GET IN TOUCH
Please contact us for more information. Our email is monitored seven days a week and we will get back to you shortly.
Due to the nature of estate planning, it’s important that any errors in an estate plan are identified before it’s too late. By the time the estate plan is executed, the testator has already passed away and is unable to clarify any errors or ambiguities. In this blog, we hope to identify some of the most common pitfalls will-writers make, in the hopes that would be will-writers are better able to avoid these pitfalls.
The duties of an estate executor are by no means simple and can often be exhaustive. Will-writers should work with their executors to make sure that they know what they’ll be involved with and what the job will entail. The last thing you want is for your executor to do a poor job and fail to meet the expectations of a reasonable executor – harming the interests of the will’s beneficiaries. Further, if an executor is unaware that they were named as your executor, they may renunciate (or decline) the executorship. To avoid this, will-writers should get the approval of their executor(s) before appointing them in the will. Sometimes, it’s also a good idea to name alternate executors in case the primary executor is either not able to or declines to be the executor. For more information, read our blog on choosing the right executor.
If you were keen and prepared your will early, there should be many more life events ahead of you that warrant revisions to your will. Maybe you write your will, then in the future get married, buy a new car, invest in a condo building, or have a child. Whenever there is a significant change in your life (marriage, divorce or the birth or death of potential beneficiaries) or your assets, you will want to modify your will accordingly. To make a change to your estate plan you can either write an entirely new will or you can prepare a codicil. Codicils are best when the changes desired are simple, meanwhile, entirely new wills might be more appropriate when the changes to your life have been more complex and the changes needed are more significant.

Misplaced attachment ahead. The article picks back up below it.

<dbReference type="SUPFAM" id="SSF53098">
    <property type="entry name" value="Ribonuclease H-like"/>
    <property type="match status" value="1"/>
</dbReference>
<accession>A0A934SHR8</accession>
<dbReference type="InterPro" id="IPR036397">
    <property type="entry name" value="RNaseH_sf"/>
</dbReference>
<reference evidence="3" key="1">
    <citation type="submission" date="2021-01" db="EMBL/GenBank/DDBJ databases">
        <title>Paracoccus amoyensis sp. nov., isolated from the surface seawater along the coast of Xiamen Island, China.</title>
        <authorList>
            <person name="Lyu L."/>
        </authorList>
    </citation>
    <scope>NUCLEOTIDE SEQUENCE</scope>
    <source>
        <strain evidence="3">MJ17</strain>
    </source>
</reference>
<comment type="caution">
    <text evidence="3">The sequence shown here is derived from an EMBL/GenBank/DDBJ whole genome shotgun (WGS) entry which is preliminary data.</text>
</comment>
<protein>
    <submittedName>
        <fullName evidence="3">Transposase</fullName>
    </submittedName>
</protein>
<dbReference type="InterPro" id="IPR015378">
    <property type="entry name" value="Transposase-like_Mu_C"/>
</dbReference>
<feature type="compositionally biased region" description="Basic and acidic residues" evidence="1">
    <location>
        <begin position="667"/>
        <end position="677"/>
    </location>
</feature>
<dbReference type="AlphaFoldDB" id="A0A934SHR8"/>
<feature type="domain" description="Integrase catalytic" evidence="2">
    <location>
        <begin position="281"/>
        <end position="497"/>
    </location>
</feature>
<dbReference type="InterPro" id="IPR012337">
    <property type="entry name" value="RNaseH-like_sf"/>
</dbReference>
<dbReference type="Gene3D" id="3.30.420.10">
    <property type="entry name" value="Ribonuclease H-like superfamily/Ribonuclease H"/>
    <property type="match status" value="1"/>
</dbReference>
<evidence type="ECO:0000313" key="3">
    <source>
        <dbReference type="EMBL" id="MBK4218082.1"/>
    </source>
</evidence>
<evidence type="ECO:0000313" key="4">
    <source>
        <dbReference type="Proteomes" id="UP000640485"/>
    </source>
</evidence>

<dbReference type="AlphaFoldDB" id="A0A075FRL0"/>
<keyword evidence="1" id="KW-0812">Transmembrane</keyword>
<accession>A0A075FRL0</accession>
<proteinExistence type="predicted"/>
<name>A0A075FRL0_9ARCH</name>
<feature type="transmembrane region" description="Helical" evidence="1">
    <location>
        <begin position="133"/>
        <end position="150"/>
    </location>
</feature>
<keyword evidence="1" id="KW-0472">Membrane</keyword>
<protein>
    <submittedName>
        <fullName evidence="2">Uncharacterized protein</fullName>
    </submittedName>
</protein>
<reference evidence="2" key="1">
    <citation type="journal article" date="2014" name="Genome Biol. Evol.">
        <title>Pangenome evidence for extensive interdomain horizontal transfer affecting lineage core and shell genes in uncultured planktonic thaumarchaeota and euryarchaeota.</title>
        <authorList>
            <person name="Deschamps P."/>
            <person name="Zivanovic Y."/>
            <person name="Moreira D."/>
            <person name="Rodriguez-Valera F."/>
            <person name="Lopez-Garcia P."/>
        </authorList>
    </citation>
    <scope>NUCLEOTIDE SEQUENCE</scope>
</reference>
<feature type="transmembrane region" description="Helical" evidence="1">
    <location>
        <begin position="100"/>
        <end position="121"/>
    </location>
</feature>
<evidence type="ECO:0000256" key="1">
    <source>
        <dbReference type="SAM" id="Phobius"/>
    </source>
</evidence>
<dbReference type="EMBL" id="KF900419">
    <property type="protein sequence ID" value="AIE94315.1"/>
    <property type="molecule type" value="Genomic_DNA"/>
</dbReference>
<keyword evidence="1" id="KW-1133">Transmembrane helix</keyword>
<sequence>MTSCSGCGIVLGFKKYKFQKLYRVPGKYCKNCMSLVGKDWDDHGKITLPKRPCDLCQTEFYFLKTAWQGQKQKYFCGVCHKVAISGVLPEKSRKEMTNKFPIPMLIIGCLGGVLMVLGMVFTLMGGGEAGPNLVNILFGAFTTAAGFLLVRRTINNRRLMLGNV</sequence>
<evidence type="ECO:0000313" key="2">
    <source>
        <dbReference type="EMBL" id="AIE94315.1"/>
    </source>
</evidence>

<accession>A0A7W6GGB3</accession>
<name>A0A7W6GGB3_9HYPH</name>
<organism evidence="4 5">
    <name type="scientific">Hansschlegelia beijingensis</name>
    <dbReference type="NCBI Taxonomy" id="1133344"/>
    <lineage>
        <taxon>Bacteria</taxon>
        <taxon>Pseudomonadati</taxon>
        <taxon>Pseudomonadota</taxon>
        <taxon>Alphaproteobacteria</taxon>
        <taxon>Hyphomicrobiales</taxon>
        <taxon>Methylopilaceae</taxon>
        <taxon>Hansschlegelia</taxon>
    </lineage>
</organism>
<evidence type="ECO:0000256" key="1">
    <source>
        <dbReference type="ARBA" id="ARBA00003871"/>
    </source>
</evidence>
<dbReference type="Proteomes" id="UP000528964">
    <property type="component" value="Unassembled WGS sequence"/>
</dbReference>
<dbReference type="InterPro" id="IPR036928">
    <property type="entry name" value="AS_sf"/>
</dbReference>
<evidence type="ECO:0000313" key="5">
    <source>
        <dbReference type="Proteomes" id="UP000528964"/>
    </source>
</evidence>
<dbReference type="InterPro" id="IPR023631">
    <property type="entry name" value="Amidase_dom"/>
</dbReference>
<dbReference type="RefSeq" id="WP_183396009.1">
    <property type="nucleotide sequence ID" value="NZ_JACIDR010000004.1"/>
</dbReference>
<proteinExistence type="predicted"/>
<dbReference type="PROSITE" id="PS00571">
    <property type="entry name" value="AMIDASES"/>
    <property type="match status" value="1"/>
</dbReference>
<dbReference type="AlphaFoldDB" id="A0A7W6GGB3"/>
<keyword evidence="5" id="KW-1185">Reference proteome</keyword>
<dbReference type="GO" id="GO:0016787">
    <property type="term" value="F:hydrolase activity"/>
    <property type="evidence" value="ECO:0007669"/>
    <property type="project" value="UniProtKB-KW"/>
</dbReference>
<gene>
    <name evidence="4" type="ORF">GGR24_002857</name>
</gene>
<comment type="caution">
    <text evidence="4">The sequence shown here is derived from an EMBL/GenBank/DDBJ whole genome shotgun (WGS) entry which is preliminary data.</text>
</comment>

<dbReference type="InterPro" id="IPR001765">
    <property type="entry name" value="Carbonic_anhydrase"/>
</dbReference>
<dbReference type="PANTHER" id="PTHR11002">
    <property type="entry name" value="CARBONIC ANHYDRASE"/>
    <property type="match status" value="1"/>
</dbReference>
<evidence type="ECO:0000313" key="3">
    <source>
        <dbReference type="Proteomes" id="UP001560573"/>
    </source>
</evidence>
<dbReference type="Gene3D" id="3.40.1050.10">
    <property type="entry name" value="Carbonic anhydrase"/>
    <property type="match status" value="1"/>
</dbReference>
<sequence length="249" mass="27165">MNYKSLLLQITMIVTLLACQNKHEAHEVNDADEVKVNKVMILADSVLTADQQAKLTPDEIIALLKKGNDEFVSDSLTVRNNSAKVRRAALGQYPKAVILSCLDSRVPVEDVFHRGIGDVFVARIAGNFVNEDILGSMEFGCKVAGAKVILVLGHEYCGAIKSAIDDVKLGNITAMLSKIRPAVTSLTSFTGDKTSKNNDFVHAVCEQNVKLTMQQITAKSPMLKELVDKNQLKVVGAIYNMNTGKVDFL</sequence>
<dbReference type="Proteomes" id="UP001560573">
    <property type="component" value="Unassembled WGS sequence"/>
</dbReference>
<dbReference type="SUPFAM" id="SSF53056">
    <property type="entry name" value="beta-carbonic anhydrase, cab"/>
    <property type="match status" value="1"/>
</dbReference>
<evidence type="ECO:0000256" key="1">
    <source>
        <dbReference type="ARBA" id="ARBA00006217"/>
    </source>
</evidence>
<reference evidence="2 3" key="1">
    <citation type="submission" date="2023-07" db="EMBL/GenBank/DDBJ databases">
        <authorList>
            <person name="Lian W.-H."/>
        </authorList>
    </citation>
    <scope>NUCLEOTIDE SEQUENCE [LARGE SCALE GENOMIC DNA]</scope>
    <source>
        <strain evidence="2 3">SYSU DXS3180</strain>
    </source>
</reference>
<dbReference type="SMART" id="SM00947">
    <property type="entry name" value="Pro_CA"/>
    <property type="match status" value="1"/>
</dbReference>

It’s usually unlikely that both parents will pass away before their children reach the age of 19. While unlikely, it can and does happen in rare circumstances. While it is terrible to contemplate this happening, it is far better to prepare for this tragic circumstance in your estate plan, rather than compound the tragedy, should it occur. If both parents pass away before their children reach the age of 19, a legal guardian will need be appointed to be the caretaker of the children. Parents can name a guardian in their will to ensure that they have someone who they can trust to take on this huge responsibility. For more information, read our blog on naming a legal guardian in your will.
Because of the costs to administer the estate and taxes that arise after death, it is often impossible to exactly account for your entire estate in your will. To avoid leaving assets in your estate, not named to any beneficiary, will-writers often make a residuary clause in their will. This usually looks something like, “and with the residue of my estate, it is to be given to my spouse.” If there is no residuary clause, the residue of the estate falls intestate and is distributed according to intestacy laws.